It has been more than a week since Cebu City Mayor Edgardo Labella returned to work after an extended medical leave. He has not gone back to City Hall, though, preferring to instead work at home as a precautionary measure because of the Covid-19 pandemic.

With the filing of certificates of candidacy for the 2022 elections happening in a little more than a month from today, I expect to hear the mayor announce his political plans anytime. As the incumbent — and duly elected — mayor, Labella should have more than a little role in shaping the future of the PDP Laban Barug coalition.

In fact, I find it odd that he’s not in the conversation on who will run for mayor in 2022. It seems that everyone is assuming that Labella will not seek reelection and the administration party’s nomination is Vice Mayor Michael Rama’s or even Joey Daluz’s for the taking.

Is Labella taking a leave from politics? It is likely but I’d like to hear it from him.

During the many conversations that we had while doing our Walk and Talk exercise mornings at the former Cebu City Sports Center (now the Cebu City Mega Quarantine Center), Labella always said that he would not mind becoming a one-term mayor if it was what it would take for him to become a good one.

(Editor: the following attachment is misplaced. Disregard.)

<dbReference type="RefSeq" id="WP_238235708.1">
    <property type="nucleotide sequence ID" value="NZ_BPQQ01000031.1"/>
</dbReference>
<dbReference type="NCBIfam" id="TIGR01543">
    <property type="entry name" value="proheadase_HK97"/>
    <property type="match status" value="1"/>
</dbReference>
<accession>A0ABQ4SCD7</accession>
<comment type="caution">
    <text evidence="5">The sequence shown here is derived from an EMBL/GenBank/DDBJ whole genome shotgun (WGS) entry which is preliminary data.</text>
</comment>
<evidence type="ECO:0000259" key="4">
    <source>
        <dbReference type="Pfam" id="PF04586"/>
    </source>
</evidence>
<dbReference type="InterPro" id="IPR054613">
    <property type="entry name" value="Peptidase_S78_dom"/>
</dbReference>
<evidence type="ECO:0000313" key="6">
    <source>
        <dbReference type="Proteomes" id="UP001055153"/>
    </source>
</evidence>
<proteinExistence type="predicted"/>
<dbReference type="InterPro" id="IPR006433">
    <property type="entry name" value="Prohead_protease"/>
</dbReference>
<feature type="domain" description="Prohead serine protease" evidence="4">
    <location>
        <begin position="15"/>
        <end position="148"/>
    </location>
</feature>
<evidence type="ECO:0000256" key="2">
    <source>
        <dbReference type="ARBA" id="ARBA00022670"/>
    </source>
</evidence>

Everything in this life is fleeting, he would say. “Wealth, power, office and most especially life. It is our reputation that we leave behind and I will never do anything to sully the good name of my Papa Gene.”

I have not spoken to, not even exchanged messages with, him for months. But I am sure that he remains committed to his vow not to cling to power and that he would quit when it is the right thing to do. Edgar is an honorable man.

It is just unfortunate that if he should quit politics, it would be under these circumstances. Having been vice mayor for six years, he was prepared to assume the management of the city’s affairs. What he was not prepared against — nobody can honestly claim that he was — was the pandemic.

The week before he declared a quarantine in Cebu, we were on the same plane to Manila, he to attend a meeting with President Duterte, I to join a workshop. Some Metro Manila mayors are edgy and want a lockdown, he said, but his opinion as president of the League of Cities was that it was not yet time.

That time came rather swiftly. You will be tested, I warned him, this could make or unmake you. He took the challenge seriously, refusing to work from home as other city officials did, because he wanted to be with his people. It was a sacrifice that was ignored and unappreciated.

From the body language of his political allies, it seems that they have made up their minds about Edgar not seeking reelection and that an announcement is forthcoming. He will be a one-term mayor but when he bows out of office, he is secure in the thought that he has not sullied his father’s good name. His Papa Gene should be beaming with pride.